I.C.E.Y. - H.O.P.E. (non-profit
Cooperation of Environmental Youth - Helping Our Polluted Earth)
Any advertisement you view helps save the environment!
Vietnam's official language, is a tonal language that can be compared to
Cambodia's official language, Khmer. With each syllable, there are six
different tones that can be used, which change the definition and it often makes
it difficult for foreigners to pick up the language. There are other languages spoken as
well such as Chinese, Khmer, Cham and other languages spoken by tribes
inhabiting the mountainous regions. Although
there are some similarities to Southeast Asian languages, such as Chinese,
Vietnamese is thought to be a separate language group, although a member of the
Austro-Asiatic language family.
written form, Vietnamese uses the Roman alphabet and accent marks to show
tones. This system of writing called quoc ngu, was created by
Catholic missionaries in the 17th century to translate the scriptures.
Eventually this system, particularly after World War I, replaced one using Chinese characters (chu nom),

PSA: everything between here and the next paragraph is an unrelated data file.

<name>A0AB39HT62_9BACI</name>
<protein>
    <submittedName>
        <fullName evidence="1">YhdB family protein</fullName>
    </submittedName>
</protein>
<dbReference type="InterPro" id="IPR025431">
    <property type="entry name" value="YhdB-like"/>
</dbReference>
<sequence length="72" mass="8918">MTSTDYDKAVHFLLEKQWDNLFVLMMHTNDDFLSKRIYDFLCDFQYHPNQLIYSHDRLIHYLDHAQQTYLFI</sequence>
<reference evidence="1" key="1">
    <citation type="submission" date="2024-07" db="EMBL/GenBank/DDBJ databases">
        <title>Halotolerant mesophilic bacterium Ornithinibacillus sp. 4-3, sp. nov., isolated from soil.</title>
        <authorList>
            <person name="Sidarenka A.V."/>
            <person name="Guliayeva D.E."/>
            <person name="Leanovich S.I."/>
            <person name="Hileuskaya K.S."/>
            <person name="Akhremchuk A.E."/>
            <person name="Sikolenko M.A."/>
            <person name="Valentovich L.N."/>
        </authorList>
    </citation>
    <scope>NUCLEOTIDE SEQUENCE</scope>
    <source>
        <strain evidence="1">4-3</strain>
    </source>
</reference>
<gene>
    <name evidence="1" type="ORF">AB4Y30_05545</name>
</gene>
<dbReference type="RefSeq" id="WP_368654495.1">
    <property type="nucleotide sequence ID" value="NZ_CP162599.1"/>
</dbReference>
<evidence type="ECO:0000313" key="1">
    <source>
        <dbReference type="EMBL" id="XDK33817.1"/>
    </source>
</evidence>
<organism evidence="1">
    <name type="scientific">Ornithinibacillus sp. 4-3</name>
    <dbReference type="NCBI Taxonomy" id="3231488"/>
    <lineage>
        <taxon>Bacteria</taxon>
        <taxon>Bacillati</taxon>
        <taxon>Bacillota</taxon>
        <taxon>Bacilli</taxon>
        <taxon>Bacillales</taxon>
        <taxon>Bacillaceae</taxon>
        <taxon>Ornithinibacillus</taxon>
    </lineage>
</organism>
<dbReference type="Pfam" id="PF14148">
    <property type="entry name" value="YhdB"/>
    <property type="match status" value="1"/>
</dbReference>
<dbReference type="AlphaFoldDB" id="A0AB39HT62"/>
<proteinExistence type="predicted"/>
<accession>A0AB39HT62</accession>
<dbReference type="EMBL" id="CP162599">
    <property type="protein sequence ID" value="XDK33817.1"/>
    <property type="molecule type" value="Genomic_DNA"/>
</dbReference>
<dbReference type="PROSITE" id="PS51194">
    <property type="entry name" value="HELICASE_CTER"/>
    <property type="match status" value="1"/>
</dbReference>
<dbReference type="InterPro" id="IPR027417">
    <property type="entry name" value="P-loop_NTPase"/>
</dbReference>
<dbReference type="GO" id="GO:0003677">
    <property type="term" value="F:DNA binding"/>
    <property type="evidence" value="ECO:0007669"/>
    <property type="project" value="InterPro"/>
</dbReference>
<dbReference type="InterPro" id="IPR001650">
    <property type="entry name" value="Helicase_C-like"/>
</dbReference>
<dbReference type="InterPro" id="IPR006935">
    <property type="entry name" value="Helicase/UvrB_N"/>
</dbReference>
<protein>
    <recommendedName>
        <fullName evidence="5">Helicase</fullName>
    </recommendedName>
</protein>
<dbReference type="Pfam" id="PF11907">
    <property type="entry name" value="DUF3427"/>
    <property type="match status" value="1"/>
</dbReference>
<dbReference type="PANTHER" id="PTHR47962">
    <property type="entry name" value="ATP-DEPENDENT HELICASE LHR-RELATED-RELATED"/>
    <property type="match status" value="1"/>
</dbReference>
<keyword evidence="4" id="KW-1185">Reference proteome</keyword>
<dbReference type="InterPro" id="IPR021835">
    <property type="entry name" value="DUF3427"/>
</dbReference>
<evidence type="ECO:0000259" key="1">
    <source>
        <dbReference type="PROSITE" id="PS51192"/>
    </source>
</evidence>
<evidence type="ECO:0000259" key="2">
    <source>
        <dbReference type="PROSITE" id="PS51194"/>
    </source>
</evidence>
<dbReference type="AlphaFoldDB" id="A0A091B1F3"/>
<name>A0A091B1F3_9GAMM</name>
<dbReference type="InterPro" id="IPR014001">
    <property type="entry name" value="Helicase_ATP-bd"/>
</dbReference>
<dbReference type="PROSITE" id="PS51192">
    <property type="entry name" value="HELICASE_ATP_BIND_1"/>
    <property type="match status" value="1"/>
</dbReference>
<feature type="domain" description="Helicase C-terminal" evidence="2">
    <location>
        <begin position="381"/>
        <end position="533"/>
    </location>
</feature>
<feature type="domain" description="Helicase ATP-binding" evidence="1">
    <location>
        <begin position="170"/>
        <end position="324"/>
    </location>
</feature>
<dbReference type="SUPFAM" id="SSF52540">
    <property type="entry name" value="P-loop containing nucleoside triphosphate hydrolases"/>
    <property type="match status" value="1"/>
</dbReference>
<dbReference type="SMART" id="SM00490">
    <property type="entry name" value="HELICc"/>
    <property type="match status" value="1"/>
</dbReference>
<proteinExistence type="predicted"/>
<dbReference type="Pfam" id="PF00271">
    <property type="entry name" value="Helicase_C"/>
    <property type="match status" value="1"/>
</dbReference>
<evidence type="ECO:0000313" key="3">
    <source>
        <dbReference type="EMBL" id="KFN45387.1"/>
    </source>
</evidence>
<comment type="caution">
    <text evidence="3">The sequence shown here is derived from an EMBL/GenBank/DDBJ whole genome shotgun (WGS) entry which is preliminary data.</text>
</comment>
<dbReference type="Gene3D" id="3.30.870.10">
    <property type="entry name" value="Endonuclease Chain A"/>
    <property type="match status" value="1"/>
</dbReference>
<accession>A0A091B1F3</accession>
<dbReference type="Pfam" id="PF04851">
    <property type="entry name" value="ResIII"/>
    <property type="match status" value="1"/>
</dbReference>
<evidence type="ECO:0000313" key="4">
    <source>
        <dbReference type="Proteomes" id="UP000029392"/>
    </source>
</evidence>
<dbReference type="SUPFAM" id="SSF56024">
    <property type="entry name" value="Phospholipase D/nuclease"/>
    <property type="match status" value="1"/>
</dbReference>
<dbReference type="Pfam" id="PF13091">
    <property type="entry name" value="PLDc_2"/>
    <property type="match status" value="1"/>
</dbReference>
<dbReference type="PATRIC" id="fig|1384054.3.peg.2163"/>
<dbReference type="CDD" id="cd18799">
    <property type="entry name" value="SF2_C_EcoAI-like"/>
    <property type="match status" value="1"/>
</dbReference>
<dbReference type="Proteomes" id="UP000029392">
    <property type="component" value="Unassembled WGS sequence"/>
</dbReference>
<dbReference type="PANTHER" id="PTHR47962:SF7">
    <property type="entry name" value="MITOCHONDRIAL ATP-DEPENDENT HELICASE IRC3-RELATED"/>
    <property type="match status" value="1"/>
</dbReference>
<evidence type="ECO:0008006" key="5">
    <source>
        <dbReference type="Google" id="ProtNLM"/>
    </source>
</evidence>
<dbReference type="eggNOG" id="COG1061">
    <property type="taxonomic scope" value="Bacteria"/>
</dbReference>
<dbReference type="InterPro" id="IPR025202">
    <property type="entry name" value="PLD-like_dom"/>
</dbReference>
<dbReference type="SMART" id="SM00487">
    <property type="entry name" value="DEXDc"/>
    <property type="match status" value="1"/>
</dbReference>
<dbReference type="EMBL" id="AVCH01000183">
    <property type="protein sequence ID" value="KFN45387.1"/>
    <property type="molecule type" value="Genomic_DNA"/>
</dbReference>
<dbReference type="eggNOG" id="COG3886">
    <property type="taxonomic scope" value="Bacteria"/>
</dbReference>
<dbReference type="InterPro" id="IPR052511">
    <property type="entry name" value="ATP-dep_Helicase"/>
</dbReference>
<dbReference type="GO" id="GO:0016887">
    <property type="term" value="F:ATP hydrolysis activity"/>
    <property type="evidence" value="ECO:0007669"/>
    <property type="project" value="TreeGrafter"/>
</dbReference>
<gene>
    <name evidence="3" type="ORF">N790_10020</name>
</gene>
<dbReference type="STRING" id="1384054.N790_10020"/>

which had been the unofficial written form used for centuries
(official), English (increasingly favored as a
second language), some French, Chinese, and Khmer;
mountain area languages (Mon-Khmer and
supports I.C.E.Y. -
H.O.P.E. (non-profit org) (International
Cooperation of Environmental Youth - Helping Our Polluted
Earth) Any advertisement you view helps save the
does not guarantee the complete accuracy of the information provided on
this site or links. Do your own research and get a professional's
opinion before adhering to advice or information contained herein.
Use of the information contained herein provided by AsianInfo.org and
any mistakes contained within are at the individual risk of the user.
do not provide links to, or knowingly promote, any violent or pornographic